How many Indians earn more than around Rs 5 lakh to be eligible to pay income tax? India’s per capita income is around Rs 1.4 lakh. That is, the average Indian earns less than a third of the income tax threshold and, hence, will not pay any income tax. India’s per capita income will fall further with the contraction in the economy.

To put this in perspective, the average American (earning America’s per capita income) pays a 22% income tax, the average Chinese pays 10%, the average Mexican pays 15%, and the average German pays 14%. Most nations in the world have an income tax threshold that is lower than their per capita income. India is a complete outlier in this aspect.

Further, India’s high-income inequality implies that only a small fraction earn more than the per capita income, and an even smaller fraction will earn thrice that amount to qualify for an income tax. Using inequality indicators derived from income tax data as a proxy, my estimate is that only 3% of working adults in India earn more than thrice the per capita income and fall under the income tax bracket. This is comparable to the rest of the world. Only 5% of working Americans earn more than three times their per capita income and 4% of British do so. When the income tax threshold is set much higher than the nation’s per capita income, it is only logical that a large number of people will be outside the tax bracket and not pay income taxes.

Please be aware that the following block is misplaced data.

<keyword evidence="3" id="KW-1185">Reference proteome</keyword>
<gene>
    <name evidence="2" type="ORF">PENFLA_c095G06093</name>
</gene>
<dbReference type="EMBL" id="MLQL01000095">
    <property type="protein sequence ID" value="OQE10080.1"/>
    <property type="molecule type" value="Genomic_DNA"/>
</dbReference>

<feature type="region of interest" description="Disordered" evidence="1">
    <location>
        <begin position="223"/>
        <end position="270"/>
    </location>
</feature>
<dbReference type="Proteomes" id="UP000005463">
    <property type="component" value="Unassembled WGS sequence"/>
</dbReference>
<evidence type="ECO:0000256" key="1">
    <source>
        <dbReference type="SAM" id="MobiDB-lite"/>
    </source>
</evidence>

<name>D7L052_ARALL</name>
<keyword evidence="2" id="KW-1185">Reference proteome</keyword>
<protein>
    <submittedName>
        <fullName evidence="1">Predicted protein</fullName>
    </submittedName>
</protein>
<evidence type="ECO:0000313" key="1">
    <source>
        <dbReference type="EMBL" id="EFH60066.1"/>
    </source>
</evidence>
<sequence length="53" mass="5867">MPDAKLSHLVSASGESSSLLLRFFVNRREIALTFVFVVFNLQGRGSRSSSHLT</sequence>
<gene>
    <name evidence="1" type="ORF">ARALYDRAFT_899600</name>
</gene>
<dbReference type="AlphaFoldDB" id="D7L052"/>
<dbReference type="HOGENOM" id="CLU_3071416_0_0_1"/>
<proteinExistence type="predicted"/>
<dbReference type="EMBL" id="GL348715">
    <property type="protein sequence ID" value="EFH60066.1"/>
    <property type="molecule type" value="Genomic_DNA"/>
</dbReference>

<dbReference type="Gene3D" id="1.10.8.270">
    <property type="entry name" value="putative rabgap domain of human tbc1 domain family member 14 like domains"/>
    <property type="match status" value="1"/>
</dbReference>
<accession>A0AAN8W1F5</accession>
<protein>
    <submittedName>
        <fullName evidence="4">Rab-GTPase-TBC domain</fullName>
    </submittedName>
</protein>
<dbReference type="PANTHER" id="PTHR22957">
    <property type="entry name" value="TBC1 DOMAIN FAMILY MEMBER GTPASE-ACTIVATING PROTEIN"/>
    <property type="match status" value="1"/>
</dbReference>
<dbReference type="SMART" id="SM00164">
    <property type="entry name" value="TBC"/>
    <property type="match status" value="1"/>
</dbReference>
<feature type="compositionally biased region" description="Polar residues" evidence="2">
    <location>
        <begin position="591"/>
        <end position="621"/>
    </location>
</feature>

Only 3% of working adults (aged 25-65) amounts to roughly 25 million people eligible to pay income tax. The number of working Indians that actually pay income tax seems to tally reasonably well with the number that will qualify to pay income tax. There should be no shock or awe that only such a small fraction pays income tax because India’s tax threshold is inordinately high for its levels of prosperity.

Over the last three decades, India has raised its income tax threshold 13 times while China has raised it only thrice in the same period. Little wonder then that China’s share of income-tax payers grew from 3% in 1986 to 25% now while India’s has remained stuck at 3%. India’s tax policy has ensured that most Indians remain outside the income tax ambit. So, the incessant grumbling and insinuation that millions of Indians evade income taxes is facile.